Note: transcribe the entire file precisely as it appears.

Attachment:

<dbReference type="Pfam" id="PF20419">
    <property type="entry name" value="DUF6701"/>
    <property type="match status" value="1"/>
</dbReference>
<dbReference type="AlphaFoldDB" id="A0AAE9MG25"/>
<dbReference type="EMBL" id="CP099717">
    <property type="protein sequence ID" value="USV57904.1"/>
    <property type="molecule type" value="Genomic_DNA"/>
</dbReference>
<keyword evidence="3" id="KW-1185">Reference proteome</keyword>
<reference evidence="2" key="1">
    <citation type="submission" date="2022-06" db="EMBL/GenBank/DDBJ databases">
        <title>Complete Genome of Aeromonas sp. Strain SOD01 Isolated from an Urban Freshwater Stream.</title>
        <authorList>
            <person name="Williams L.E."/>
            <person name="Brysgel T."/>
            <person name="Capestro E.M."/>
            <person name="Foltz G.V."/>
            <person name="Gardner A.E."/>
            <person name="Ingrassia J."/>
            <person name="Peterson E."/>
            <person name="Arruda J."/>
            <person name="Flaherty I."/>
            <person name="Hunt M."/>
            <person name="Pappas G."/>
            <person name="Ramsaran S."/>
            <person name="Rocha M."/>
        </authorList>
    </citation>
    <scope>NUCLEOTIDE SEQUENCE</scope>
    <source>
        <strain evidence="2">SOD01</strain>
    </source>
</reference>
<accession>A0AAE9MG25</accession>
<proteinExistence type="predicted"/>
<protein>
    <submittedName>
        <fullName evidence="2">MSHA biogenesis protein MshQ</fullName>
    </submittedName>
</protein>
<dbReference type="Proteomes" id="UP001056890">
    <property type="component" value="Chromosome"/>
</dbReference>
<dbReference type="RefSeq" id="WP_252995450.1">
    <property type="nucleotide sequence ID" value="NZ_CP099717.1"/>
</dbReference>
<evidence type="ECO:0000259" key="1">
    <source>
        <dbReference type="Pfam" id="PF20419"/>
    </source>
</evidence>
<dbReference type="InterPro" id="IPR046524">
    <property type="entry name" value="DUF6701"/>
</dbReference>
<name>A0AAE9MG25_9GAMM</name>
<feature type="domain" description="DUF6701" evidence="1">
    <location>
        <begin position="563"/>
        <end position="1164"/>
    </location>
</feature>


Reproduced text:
<dbReference type="Pfam" id="PF20419">
    <property type="entry name" value="DUF6701"/>
    <property type="match status" value="1"/>
</dbReference>
<dbReference type="AlphaFoldDB" id="A0AAE9MG25"/>
<dbReference type="EMBL" id="CP099717">
    <property type="protein sequence ID" value="USV57904.1"/>
    <property type="molecule type" value="Genomic_DNA"/>
</dbReference>
<keyword evidence="3" id="KW-1185">Reference proteome</keyword>
<reference evidence="2" key="1">
    <citation type="submission" date="2022-06" db="EMBL/GenBank/DDBJ databases">
        <title>Complete Genome of Aeromonas sp. Strain SOD01 Isolated from an Urban Freshwater Stream.</title>
        <authorList>
            <person name="Williams L.E."/>
            <person name="Brysgel T."/>
            <person name="Capestro E.M."/>
            <person name="Foltz G.V."/>
            <person name="Gardner A.E."/>
            <person name="Ingrassia J."/>
            <person name="Peterson E."/>
            <person name="Arruda J."/>
            <person name="Flaherty I."/>
            <person name="Hunt M."/>
            <person name="Pappas G."/>
            <person name="Ramsaran S."/>
            <person name="Rocha M."/>
        </authorList>
    </citation>
    <scope>NUCLEOTIDE SEQUENCE</scope>
    <source>
        <strain evidence="2">SOD01</strain>
    </source>
</reference>
<accession>A0AAE9MG25</accession>
<proteinExistence type="predicted"/>
<protein>
    <submittedName>
        <fullName evidence="2">MSHA biogenesis protein MshQ</fullName>
    </submittedName>
</protein>
<dbReference type="Proteomes" id="UP001056890">
    <property type="component" value="Chromosome"/>
</dbReference>
<dbReference type="RefSeq" id="WP_252995450.1">
    <property type="nucleotide sequence ID" value="NZ_CP099717.1"/>
</dbReference>
<evidence type="ECO:0000259" key="1">
    <source>
        <dbReference type="Pfam" id="PF20419"/>
    </source>
</evidence>
<dbReference type="InterPro" id="IPR046524">
    <property type="entry name" value="DUF6701"/>
</dbReference>
<name>A0AAE9MG25_9GAMM</name>
<feature type="domain" description="DUF6701" evidence="1">
    <location>
        <begin position="563"/>
        <end position="1164"/>
    </location>
</feature>